Is standardization deemed to be against FS and how can it be tackled?

Nico Rikken nico.rikken at
Mon Jun 15 21:27:10 UTC 2015

Dear Tom,

Thanks for the detailed response, I'll add to that.

On ma, 2015-06-15 at 21:37 +0200, Tom Blecher wrote:
> Hi Nico, 
> nice to read from you. 
> 13.06.2015, 11:12, "Nico Rikken" <nico.rikken at>:
> > Dear Tom,
> >
> > That was quite an elaborate statement, thanks. I don't share your view
> > on hostility. 
> I am strongly holding it.

Considering your further remarks in your response, I guess I'll have to
share some of your experiences to be able to share your view.

> >Copyright, patents and standardization practices have been
> > around longer than actual software.
> > As such the bodies cover more fields
> > than just those related to software. As the matter of fact, my knowledge
> > about standards mainly originates from non-software standards. 
> First I doubt if there are these days left areas of work, targeted by national standardization, that are not related to software, in broader sense. 

Although generally a standard has a limited scope, so the software-part
can be a different standard.

> Secondly we observe that all fields covered by this "old" standardization bodies are free from free software. Would you doubt them engineers do not use software for their needs all day long? They do and and it is not free.

I consider the software being non-free a status quo. People seem
ignorant or spoiled. I've heard many people argue that software being
free is not of primary importance, the quality and features are. The
fact that freedom can contribute to quality and features, and brings
many strategic advantages seems overlooked. A long-term view is a scarce

> So that is: these traditional, national, state bodies follow a politics that is labor status protecting, hierarchy-minded, anti-liberal, against individual freedom and therefore consequently against liberating effects of free software. 
> Where these "bodies" and their interested circles had no control, cause these fields of technology where too new, too international, too rapidly arising such as internet software, computer software, word processing software, there free software could grew.
> In the field under such traditional control, however, not less, but rather: nothing. FS-Desert as I say.

Ultimately persons generally aren't really interested in bringing down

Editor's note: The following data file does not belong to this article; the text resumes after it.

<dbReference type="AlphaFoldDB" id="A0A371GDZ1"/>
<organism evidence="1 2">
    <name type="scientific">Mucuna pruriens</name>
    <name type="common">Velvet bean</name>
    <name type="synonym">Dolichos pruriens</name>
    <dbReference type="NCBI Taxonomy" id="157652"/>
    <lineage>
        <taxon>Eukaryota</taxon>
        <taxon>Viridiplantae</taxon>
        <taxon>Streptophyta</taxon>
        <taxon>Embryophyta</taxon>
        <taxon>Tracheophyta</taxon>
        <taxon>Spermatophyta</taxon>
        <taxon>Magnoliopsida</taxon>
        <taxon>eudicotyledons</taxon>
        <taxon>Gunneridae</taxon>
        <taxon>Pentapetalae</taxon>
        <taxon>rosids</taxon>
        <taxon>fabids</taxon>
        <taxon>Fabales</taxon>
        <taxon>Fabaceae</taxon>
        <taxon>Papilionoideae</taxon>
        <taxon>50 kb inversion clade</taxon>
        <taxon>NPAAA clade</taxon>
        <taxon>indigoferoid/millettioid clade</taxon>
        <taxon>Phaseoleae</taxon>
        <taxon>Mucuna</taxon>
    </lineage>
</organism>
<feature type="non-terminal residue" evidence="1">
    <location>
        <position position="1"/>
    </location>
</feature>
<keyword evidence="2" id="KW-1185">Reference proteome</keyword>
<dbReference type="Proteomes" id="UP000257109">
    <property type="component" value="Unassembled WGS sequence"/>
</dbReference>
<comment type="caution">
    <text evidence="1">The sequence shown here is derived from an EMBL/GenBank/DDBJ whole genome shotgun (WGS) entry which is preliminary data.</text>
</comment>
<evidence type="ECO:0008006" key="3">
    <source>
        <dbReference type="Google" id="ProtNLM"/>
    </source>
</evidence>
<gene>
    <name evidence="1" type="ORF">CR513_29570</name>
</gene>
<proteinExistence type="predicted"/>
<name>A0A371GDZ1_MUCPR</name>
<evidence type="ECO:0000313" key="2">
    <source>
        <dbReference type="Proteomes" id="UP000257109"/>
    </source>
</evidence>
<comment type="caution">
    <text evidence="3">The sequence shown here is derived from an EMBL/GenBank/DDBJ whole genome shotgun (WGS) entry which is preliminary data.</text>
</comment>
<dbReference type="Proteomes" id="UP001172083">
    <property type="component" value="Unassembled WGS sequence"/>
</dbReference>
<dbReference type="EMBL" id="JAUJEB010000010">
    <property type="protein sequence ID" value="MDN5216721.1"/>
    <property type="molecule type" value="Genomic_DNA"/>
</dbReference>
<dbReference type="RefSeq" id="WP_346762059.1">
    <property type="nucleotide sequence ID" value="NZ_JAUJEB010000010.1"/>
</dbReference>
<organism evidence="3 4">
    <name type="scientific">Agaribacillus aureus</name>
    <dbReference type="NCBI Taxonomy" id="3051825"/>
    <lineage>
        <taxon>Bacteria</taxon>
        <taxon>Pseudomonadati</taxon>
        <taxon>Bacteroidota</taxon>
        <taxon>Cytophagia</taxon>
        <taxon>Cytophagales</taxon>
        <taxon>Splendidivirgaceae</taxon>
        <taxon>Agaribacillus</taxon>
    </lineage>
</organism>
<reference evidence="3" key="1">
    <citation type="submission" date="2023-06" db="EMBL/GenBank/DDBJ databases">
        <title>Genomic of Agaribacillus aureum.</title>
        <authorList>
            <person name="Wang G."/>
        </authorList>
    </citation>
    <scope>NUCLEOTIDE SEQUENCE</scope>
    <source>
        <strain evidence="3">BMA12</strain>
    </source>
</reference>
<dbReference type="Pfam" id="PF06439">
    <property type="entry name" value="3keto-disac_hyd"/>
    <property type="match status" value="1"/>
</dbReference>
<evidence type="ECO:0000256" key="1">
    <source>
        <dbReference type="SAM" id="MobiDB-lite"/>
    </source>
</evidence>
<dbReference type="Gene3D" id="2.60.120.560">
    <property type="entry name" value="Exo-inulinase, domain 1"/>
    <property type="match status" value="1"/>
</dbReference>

the hierarchy from which they gain their power. Free Software levels
that playing field and allows interdependent rather than dependent
relationships. At the very least this requires a different type of

> Just for comparison:
> One could think of strong arguments against us: they may say: "Hey, who is fair these days? When free software comes in all these businesses which is calling your chief guru Mr. Stallman: Swindle, will disappear, which would be a good thing, but by now - hm we need the money. Are you kidding?"
> How, however, ran it with the women entering the labor market 100 years ago (formally equal)? Are they from another skin color? Are they from another nation? Are not they from their very same bully of their bully? Yes and still they are paid lower, at least in this country. The point here is: how sustainable is such status protection and how unbeatable strong their propaganda.
> Hostility? 
> Even if it is not, it would be well invented. - But ok I reach some point against my former speech. (:
> At least the underlying structural interest conflict is seemingly that strong, that it resulted insulting for the opponent not to envisage "hostility". (;

I consider it the effect of the way the system was rigged. Changing that
rigging takes time and effort and is threatening to existing practices.
So indeed systems are at conflict, but I wouldn't call it hostile, but
rather part of the overall transition-process.

> >In the
> > software-related fields however the issue of free software should be
> > known and addressed by now, I certainly agree with you on that.
> ok.
> I notice, that you speak of something new, too.
> >
> > Regarding your point on testing, as far as I know, testing
> > specifications are defined, and testing organizations often request fees
> > regarding the tests, but anyone can start testing according to the
> > specifications. Or is this also regulated?
> Depends on danger degree, probably. Experiences Scott pointed out, seemed seemingly to mine, too.
> Else: Who knows in the end of the day,it depends on judge's decision in many cases and then you know it afterwards, I deem.
> >
> > More generic I've seen the standardization process at work from afar and
> > to me the process seems to be quite transparant. In the Netherlands the
> > standardization body NEN is in charge of developing standards. The
> > described approach [1] covers the forming of a committee which will
> > develop a new standard, which will be up for public review, followed by
> > publication and implementation. If the standard becomes outdated or
> > needs other adjustments, 
> such as committing "hostile" acts against some competitors, of which free software projects could_ be one.
> (Are not they all corrupt down to the bones? It is not at all insulting to state that.)

The formal answer is that if you want to defend your interest, you'd
have to join the standardization process. What that comes down to in
practice, I don't know.

> > the process will start over (this generally
> > seems to happen every few years). 
> >I haven't yet gathered knowledge on
> > how other bodies handle reaching consensus, so I can't really compare.
> > [1]
> >
> > In the meantime I've contacted a few people involved in NEN and I've
> > managed to get some information, but I still have some detailed
> > questions in queue. I was told patents can't block implementation, and
> > related patents should be known at the moment of standardization.
> Ask the university professors authors mentioned in each of them docs, especially after one or another have been kicked out. 
> They tell you any gossip you could be after, says I. (;